Q. What life-lesson do you think the guys learned that day?
A. Gary had felt that the only difference between him and his cousin was that he had to do work and his cousin had everything done for him. In other words, he had it worse. But after the camping trip, when he saw how all his work had given him skills to cope that his cousin didn't have, he saw that chores and responsibilities have and 'up' side, too.

Q. Besides practical skills, like learning how to use tools, etc., do you think a person gains something else by having chores and responsibilities? A. Life in this world is about maximizing our potential and working hard to achieve worthwhile goals. Chores and responsibilities build us up and give us the inner strength we need to succeed. Besides this, they also polish our character and help turn us into givers instead of takers, which is one of life's main spiritual goals.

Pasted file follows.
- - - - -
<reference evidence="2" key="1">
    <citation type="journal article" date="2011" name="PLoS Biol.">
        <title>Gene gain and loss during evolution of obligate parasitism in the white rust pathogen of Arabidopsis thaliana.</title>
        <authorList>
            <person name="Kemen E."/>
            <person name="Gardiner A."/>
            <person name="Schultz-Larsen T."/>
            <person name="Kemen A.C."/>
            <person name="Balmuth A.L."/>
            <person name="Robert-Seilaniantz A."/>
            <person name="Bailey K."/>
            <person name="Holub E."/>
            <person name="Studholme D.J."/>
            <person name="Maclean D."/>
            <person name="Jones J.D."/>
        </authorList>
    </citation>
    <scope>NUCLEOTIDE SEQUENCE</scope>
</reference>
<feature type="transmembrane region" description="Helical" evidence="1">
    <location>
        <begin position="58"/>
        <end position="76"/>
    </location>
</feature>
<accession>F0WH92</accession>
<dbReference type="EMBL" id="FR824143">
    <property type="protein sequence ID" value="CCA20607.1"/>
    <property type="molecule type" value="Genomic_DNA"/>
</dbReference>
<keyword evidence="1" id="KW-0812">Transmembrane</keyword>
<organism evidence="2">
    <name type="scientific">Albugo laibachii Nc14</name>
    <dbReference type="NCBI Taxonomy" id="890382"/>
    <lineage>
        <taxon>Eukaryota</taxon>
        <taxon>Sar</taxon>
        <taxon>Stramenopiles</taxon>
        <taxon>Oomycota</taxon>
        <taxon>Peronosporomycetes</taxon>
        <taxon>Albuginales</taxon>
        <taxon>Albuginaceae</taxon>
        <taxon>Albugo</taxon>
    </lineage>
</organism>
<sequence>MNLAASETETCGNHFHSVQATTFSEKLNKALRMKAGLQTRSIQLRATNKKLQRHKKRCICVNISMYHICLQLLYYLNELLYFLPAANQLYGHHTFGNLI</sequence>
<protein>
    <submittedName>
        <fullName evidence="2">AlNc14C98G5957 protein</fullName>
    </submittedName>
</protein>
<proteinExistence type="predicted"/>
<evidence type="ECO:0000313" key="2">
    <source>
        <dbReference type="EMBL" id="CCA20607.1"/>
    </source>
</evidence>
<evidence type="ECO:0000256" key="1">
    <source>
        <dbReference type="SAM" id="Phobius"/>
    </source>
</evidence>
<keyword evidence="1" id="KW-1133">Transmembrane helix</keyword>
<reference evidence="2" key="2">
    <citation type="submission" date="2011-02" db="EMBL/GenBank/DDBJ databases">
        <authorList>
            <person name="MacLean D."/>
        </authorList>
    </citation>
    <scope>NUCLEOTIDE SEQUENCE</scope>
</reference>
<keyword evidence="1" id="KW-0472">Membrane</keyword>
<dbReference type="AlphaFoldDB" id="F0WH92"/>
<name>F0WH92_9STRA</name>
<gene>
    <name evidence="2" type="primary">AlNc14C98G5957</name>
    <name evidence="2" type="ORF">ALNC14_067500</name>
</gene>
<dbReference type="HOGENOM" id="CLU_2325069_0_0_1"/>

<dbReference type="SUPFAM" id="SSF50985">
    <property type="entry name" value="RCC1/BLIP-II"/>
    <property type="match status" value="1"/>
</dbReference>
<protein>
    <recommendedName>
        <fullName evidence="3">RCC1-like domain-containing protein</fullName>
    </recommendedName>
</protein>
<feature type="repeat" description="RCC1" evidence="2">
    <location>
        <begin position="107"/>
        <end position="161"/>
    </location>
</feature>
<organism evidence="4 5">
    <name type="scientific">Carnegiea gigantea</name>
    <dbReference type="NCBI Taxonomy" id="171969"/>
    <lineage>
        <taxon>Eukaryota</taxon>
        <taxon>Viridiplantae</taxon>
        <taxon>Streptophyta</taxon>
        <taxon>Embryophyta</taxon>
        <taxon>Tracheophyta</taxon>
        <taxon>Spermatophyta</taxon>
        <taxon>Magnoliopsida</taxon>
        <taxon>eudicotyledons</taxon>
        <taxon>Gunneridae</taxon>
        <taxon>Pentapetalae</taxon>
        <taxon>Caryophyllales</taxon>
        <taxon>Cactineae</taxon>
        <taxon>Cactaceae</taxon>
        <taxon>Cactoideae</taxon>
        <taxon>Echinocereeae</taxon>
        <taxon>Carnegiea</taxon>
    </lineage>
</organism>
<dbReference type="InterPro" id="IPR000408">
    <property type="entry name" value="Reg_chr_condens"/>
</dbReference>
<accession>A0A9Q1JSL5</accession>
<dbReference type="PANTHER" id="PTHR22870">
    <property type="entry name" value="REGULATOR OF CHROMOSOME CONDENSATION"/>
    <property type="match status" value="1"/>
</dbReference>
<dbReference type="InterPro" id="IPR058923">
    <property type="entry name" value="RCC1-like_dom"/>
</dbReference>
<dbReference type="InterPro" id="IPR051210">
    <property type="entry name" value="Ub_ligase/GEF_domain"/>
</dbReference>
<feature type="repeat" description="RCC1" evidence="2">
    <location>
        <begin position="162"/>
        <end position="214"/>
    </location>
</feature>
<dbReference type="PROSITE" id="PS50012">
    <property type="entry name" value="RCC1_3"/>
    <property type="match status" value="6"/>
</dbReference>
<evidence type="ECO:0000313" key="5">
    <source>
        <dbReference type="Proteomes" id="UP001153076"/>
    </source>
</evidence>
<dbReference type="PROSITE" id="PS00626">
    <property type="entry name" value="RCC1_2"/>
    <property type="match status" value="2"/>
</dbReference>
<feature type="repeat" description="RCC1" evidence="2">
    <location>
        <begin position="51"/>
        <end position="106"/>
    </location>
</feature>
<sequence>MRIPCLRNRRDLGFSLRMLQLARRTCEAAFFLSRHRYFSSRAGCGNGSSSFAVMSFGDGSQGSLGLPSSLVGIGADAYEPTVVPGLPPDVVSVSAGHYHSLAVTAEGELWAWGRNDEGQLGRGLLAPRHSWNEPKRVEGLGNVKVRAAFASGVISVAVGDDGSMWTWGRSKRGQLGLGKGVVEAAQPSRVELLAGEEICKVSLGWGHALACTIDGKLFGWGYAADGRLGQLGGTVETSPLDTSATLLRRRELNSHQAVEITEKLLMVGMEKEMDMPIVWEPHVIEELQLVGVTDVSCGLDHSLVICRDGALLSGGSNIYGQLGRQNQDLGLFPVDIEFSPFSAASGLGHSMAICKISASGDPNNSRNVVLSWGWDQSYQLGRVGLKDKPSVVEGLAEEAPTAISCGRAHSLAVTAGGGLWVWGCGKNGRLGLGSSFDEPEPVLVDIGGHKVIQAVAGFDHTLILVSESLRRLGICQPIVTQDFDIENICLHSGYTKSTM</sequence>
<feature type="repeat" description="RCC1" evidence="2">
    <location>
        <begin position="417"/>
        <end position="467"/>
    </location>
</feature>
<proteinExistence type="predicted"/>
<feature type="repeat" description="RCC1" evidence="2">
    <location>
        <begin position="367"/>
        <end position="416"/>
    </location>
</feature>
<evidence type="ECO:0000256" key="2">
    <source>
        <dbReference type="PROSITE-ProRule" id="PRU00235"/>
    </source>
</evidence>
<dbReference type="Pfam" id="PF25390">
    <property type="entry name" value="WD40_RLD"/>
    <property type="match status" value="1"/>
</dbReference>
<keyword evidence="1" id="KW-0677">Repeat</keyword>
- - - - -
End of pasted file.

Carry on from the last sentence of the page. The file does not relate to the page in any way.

Ages 10 and Up

Q. In your opinion, do comfort and pleasure go hand in hand? Why or why not?
A. Although it may seem so, in truth they are miles apart. Often the greatest pleasures in life take much effort to achieve and sustain and aren't comfortable at all. Comfort seeking is a kind of retreating from life - a mini-death - and missing out on many of the greatest pleasures life has to offer.

Q. Our sages teach that 'if someone claims to have achieved something spiritually worthwhile without effort, don't believe him.' How do you understand this?
A. It is a spiritual rule that that which is genuinely worthwhile is going to require effort to achieve. Although we might wish it were otherwise - when it comes to spiritual greatness, there is no free ride.